10. Pendragon at the Wardour St. Marquee. Support was Twice Bitten. September 1984. Turns out Bad Elephant label boss David Elliott was on the sound desk that night, and met his wife to be for the first time too!

  11. My first gig was Rick Wakeman at Hull City Hall. I remember being so amazed by all the gear on stage I took more photographs of that than I did when the show started (this was on film, so I only had 24 pics).

    I always was a bit of a gearhead ;-)

  12. Ian Redfearn says:

    Apologies in advance for being an old person :-) my first real gig was The Scorpions, Liverpool Empire, 1979, Lovedrive tour. My dad drove me and a friend, dropped us off outside and then he went to the pub and waited for concert to finish to pick us up. It was awesome. The next gig was then Rush and the Manchester Apollo. I had to bunk off school, get a bus to Manchester and queue up for about 6 hours to buy tickets. Then again depend on my dad to take me and pick me up on the night (June 1980). This was one of the most amazing gigs I ever went to, not because of anything in the show itself, it was just the energy of the fans, the fact that I knew I had queued up for hours and Rush were my favourite band. It was unreal, the only time I ever got to hear the music I liked was on vinyl. The only time I got to read about them or see pictures of them…Sounds. Now here I was looking at the band in full 3D, in the flesh and they were playing the music I loved..wow what I night.

    The scorpions gig was wild but the rush gig was the one that really fuelled my love of live music.

  13. Garry Butler says:

    Officially it was Mungo Jerry at the Sutton Coldfield Park Carnival in 1970 but as far as concert halls go it would be Canned Heat at the Birmingham Town Hall in the same year followed by Deep Purple at the same venue. I know I am giving my age group away here but those really were the days. I also have fond memories of seeing ELP in 1970 plus Genesis as a support group to Van der Graf Generator. Happy times. PS. The second time I saw Genesis was also as a support to Lindesfarne. Believe me there was a load of confused folkies in the audience when Genesis players their set. Finally, although a different subject is it not time that MA updated there Website. I know Facebook seems to be more popular these days for info but I still think Band Websites are important. As things stand new MA fans are seeing a lot of out of date info. Regards all.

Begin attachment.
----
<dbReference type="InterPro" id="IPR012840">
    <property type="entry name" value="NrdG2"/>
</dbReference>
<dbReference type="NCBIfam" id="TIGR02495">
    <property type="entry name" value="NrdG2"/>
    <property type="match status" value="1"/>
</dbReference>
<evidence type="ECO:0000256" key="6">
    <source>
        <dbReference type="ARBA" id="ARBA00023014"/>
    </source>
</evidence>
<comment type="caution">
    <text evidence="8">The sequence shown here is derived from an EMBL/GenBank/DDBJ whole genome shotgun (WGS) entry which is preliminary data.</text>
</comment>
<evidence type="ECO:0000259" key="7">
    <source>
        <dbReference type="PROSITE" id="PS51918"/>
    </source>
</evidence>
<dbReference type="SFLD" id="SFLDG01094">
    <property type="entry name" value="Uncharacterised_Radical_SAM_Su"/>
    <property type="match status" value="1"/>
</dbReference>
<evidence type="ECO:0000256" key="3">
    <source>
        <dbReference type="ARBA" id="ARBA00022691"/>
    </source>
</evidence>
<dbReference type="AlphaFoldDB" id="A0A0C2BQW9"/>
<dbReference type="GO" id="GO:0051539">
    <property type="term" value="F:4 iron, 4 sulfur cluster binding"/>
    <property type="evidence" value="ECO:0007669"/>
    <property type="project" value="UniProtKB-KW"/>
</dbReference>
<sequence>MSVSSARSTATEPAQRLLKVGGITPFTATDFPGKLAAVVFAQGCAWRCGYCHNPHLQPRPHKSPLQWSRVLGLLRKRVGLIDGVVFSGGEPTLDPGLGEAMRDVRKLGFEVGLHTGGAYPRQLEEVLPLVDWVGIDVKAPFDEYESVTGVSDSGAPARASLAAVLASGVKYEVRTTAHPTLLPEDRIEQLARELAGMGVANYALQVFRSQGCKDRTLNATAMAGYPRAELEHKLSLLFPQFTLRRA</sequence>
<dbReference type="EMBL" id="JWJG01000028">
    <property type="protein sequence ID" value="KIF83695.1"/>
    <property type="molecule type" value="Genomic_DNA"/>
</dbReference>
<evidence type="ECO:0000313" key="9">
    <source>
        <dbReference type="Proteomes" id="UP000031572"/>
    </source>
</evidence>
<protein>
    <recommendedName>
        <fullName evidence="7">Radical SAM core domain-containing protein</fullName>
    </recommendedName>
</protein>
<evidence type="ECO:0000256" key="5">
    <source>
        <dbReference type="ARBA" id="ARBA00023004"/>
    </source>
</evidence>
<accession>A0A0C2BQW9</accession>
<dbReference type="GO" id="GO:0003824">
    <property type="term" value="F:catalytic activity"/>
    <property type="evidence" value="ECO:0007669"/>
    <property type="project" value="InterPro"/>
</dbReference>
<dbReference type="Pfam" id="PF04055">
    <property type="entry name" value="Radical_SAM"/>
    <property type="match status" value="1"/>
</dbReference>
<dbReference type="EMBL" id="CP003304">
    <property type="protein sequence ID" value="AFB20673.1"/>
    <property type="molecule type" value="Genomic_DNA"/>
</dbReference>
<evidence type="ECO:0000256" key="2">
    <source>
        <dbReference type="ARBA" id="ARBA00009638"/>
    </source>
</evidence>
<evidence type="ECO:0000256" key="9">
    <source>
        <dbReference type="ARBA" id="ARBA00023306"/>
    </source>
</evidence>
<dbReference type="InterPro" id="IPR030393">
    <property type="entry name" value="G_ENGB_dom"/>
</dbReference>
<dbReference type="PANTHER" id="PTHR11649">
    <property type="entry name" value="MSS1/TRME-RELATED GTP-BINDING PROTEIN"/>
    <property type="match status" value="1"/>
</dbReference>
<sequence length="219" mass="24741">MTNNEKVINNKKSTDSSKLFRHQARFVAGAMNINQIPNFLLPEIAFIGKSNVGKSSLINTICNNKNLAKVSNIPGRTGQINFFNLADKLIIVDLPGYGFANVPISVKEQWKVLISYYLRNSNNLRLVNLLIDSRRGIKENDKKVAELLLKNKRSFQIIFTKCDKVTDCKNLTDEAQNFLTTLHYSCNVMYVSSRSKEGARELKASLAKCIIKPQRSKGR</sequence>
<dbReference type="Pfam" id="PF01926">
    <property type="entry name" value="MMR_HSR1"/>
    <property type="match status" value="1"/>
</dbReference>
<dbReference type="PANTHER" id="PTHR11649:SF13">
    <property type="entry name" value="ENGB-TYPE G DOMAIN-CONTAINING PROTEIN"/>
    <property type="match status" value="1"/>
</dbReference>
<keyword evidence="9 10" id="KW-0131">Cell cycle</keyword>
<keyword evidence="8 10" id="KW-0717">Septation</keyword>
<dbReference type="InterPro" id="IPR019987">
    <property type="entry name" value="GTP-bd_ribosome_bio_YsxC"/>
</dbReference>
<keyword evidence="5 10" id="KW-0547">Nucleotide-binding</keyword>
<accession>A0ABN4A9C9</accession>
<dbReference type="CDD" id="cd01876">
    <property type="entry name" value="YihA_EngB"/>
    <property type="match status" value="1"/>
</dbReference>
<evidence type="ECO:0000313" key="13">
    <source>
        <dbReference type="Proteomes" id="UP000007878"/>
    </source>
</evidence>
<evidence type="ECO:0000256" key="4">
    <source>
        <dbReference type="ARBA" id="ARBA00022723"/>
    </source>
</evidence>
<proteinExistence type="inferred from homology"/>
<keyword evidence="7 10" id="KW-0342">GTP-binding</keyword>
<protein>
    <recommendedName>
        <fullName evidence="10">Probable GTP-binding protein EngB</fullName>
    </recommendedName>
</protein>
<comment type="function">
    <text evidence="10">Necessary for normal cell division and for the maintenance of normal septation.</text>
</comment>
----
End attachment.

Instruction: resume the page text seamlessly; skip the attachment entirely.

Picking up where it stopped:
14. Paul @ pg_tyke says:

    Argent, St Albans, just before Christmas 1975. This was the post-Russ Ballard lineup that only recorded two albums before calling it a day. John Grimaldi was a brilliant lead guitarist and also pained the pictures that were used on the sleeves. He later sadly died at the age of only 28.

  15. PaulE says:

    Marillion in Bristol 1991. And I thought it was so funny when someone called out for Grendel ….

  16. Sam Lewis says:

    Mostly Autumn at Tavistock Wharf in 2006. I think the second was Status Quo the same year but that might not be correct!

  17. Tom B says:

    My first gig was The Boomtown Rats, September or October 1979 at the Birmingham Odeon on the tour to promote the “The Fine Art of Surfacing” album. The support act were an anonymous outfit whose name escaped me long ago. The gig itself has long been superseded by better ones but what it did was instil in me a lifelong passion for gig going.